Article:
ACT for the Disappeared (ACT) is a Lebanese human rights association founded in 2010 by a group of women activists. ACT’s mission is to provide answers for missing civil war victims’ families through collecting and preserving information about the missing and to foster a sustainable reconciliation process.
According to ACT’s research team, there are thousands missing individuals, mostly civilians, from all Lebanese communities and geographic areas. These individuals went missing in Lebanon during the 15 years of the civil war (1975-1990).
Today, more than 30 years after the end of the war, the relatives of the missing are still suffering. They are not able to mourn their loved ones until they know what happened to them. This suffering is a specific kind of loss termed ambiguous loss. Ambiguous loss occurs when there has been no closure or clear understanding of what happened – it is a loss that is unable to be processed. This kind of loss leaves family members searching for answers, and thus complicates and delays the process of grieving, often resulting in unresolved grief. Families need answers about the fate of their missing relatives and retrieval of remains in order to be able to give them a dignified burial.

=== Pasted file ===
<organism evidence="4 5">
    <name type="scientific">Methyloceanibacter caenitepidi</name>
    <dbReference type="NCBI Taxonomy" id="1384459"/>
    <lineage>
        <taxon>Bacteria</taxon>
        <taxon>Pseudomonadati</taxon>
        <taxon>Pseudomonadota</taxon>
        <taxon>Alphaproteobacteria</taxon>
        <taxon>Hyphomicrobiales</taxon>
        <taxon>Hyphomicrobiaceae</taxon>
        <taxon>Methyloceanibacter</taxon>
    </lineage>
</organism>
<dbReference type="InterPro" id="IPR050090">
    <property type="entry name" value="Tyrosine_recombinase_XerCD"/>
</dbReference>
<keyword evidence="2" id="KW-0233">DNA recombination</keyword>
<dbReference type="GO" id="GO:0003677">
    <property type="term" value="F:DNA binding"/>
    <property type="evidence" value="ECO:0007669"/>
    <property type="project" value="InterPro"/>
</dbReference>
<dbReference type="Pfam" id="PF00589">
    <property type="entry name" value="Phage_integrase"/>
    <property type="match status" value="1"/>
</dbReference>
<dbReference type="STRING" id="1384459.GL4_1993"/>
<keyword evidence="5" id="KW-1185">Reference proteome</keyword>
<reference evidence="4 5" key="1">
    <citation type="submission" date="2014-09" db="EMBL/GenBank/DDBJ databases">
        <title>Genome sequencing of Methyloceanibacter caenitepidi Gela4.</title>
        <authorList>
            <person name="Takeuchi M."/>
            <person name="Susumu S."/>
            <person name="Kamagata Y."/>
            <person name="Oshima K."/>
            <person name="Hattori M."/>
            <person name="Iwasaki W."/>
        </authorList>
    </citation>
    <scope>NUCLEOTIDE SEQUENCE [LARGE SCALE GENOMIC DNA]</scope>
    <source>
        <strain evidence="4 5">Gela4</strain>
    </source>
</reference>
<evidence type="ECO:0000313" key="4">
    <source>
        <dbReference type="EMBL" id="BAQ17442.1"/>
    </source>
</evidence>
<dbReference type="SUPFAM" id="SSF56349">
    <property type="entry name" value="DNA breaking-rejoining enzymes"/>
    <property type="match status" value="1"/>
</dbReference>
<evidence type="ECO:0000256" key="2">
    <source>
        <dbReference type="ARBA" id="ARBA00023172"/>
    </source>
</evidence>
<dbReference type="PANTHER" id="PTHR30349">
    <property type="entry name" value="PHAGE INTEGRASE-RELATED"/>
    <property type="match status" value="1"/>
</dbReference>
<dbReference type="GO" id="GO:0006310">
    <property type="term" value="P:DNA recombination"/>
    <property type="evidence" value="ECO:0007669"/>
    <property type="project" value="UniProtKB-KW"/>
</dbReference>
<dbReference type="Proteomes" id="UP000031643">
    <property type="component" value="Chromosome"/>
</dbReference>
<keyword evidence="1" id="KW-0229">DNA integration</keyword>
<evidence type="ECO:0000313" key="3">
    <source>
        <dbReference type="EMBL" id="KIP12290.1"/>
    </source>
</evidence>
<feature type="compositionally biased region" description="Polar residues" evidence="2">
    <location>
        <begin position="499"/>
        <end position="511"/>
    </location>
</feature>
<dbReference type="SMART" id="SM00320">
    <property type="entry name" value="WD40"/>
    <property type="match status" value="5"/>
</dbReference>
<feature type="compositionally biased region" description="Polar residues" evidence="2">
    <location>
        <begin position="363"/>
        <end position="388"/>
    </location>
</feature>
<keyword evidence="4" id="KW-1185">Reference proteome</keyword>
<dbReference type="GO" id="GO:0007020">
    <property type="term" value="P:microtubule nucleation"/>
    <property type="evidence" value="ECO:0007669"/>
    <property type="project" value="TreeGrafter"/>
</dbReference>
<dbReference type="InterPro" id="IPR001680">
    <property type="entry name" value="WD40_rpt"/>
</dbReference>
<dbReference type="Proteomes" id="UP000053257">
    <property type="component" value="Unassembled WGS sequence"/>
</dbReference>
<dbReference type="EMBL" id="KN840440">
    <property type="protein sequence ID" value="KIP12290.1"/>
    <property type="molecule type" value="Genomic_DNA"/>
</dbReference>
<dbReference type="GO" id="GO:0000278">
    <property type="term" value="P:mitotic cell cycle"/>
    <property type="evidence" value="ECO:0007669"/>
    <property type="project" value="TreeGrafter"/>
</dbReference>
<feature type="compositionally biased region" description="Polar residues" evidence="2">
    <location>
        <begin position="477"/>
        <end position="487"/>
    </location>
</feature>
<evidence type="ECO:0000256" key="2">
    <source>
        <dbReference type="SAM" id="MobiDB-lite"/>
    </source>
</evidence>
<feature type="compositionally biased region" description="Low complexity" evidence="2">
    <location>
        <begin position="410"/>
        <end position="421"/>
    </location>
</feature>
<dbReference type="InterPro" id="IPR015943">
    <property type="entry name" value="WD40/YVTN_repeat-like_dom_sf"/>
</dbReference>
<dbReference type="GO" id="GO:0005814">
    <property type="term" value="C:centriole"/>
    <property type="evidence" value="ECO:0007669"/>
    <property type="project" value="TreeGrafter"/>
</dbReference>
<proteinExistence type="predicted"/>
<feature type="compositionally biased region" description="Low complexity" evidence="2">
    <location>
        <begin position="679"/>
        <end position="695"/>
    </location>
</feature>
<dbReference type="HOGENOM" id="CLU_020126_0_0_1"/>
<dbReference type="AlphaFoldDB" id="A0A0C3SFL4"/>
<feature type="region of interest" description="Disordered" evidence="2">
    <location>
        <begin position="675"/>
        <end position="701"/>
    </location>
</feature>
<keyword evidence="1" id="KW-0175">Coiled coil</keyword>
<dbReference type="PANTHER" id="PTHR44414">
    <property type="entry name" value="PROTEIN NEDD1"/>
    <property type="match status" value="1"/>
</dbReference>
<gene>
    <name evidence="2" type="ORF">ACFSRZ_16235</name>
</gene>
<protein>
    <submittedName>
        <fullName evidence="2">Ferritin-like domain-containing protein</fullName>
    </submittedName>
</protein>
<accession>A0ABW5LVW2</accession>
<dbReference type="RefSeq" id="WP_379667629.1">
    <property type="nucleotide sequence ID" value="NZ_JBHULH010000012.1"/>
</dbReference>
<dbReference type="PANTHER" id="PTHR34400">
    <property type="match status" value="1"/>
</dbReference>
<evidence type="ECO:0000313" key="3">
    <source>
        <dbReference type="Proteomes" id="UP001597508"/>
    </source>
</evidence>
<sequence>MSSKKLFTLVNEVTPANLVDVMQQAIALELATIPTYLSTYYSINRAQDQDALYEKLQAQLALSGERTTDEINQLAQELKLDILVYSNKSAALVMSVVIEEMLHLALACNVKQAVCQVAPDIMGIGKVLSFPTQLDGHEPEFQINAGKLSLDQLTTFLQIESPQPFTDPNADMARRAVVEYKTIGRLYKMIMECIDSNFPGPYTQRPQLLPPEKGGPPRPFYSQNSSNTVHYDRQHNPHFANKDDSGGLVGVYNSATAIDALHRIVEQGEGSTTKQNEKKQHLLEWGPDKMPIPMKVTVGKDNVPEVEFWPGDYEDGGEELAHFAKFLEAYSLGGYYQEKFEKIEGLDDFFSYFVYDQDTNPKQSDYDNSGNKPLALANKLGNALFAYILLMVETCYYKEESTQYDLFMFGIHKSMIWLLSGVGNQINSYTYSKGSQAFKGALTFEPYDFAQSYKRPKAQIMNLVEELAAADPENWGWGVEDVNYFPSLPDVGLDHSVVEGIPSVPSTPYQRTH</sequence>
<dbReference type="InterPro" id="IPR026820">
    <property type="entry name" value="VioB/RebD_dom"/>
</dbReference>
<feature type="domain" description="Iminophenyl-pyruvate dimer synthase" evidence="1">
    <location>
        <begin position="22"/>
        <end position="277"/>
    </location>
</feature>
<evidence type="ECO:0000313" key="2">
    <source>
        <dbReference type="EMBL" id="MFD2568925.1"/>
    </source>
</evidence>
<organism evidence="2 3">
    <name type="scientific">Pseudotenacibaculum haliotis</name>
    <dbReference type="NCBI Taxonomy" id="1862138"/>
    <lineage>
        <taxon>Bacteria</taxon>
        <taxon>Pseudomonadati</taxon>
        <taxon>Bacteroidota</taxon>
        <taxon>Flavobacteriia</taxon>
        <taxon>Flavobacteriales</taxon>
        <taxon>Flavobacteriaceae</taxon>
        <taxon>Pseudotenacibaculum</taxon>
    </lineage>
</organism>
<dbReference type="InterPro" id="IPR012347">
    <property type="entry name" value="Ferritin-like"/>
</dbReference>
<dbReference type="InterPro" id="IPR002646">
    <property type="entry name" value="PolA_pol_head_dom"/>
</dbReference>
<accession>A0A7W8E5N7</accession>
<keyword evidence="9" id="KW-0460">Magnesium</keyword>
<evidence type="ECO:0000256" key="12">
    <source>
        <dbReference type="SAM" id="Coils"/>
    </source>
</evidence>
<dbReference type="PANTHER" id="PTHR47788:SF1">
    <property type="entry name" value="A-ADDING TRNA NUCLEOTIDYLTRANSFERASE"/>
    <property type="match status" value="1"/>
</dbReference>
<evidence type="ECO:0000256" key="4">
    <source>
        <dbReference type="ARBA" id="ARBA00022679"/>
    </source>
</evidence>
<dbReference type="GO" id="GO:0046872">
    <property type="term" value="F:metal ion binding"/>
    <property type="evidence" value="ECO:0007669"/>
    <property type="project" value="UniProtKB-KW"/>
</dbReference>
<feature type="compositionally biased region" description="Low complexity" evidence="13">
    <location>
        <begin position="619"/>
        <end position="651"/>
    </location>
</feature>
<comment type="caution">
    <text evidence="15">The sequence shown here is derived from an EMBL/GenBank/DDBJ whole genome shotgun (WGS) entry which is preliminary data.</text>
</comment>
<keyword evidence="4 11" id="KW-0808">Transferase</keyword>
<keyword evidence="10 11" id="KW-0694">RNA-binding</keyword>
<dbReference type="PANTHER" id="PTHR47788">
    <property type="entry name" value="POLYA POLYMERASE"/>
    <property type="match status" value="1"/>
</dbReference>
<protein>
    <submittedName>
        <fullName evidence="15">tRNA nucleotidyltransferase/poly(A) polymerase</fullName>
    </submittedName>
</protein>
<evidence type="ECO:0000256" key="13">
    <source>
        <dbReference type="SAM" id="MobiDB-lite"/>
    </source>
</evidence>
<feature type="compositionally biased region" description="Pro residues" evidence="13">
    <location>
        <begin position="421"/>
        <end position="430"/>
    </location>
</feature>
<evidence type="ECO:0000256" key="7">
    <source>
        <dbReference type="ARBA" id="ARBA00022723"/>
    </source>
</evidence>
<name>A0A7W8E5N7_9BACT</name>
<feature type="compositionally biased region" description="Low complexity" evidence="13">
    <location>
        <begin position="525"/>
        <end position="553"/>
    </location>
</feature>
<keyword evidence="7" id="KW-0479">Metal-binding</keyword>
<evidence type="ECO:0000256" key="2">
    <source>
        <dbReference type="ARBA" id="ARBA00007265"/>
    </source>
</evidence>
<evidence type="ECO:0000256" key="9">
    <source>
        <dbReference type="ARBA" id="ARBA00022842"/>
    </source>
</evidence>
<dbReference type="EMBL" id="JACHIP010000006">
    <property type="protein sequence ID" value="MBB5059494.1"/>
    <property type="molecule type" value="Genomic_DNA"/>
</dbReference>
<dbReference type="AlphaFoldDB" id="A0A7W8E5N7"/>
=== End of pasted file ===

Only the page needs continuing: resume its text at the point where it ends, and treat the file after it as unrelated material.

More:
ACT has been implementing a documentation process since 2014 that includes collecting information from the families such as the date and context of the disappearance, as well as stories about the disappeared member if the family wishes to share them. Additional information could be compiled from credible sources from the news and press. These same sources are also used to collect information about grave sites. All gathered information is saved and audited securely with limited access for ACT staff only.
New Tactics has mentored many campaigns in the Middle East, but hadn’t previously worked with a campaign that has such a strong emphasis on restorative rights for the missing and their families. Therefore, when this campaign was presented during the New Tactics Regional Training of Trainers in 2018 in Amman – Jordan, New Tactics was eager to support ACT.